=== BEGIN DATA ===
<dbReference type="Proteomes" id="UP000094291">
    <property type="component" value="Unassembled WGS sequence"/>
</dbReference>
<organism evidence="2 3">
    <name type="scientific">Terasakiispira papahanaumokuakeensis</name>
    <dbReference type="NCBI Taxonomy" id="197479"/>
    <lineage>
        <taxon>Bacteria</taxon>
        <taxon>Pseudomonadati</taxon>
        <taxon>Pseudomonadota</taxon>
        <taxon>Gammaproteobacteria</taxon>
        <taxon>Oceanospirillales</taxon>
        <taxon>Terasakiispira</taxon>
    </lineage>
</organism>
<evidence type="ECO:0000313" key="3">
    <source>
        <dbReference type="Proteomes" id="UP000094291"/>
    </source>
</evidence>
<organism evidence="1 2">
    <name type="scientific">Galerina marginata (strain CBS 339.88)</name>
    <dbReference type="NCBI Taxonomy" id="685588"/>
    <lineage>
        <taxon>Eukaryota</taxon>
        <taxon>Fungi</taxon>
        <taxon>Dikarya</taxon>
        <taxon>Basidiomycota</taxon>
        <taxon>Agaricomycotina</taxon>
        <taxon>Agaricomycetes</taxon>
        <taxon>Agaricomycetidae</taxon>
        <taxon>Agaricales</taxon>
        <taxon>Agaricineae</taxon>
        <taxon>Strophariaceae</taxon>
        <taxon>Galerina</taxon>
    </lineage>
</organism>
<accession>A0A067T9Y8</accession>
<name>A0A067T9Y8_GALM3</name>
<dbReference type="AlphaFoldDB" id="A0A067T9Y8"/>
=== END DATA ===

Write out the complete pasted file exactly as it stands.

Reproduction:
<dbReference type="Proteomes" id="UP000094291">
    <property type="component" value="Unassembled WGS sequence"/>
</dbReference>
<organism evidence="2 3">
    <name type="scientific">Terasakiispira papahanaumokuakeensis</name>
    <dbReference type="NCBI Taxonomy" id="197479"/>
    <lineage>
        <taxon>Bacteria</taxon>
        <taxon>Pseudomonadati</taxon>
        <taxon>Pseudomonadota</taxon>
        <taxon>Gammaproteobacteria</taxon>
        <taxon>Oceanospirillales</taxon>
        <taxon>Terasakiispira</taxon>
    </lineage>
</organism>
<evidence type="ECO:0000313" key="3">
    <source>
        <dbReference type="Proteomes" id="UP000094291"/>
    </source>
</evidence>
<organism evidence="1 2">
    <name type="scientific">Galerina marginata (strain CBS 339.88)</name>
    <dbReference type="NCBI Taxonomy" id="685588"/>
    <lineage>
        <taxon>Eukaryota</taxon>
        <taxon>Fungi</taxon>
        <taxon>Dikarya</taxon>
        <taxon>Basidiomycota</taxon>
        <taxon>Agaricomycotina</taxon>
        <taxon>Agaricomycetes</taxon>
        <taxon>Agaricomycetidae</taxon>
        <taxon>Agaricales</taxon>
        <taxon>Agaricineae</taxon>
        <taxon>Strophariaceae</taxon>
        <taxon>Galerina</taxon>
    </lineage>
</organism>
<accession>A0A067T9Y8</accession>
<name>A0A067T9Y8_GALM3</name>
<dbReference type="AlphaFoldDB" id="A0A067T9Y8"/>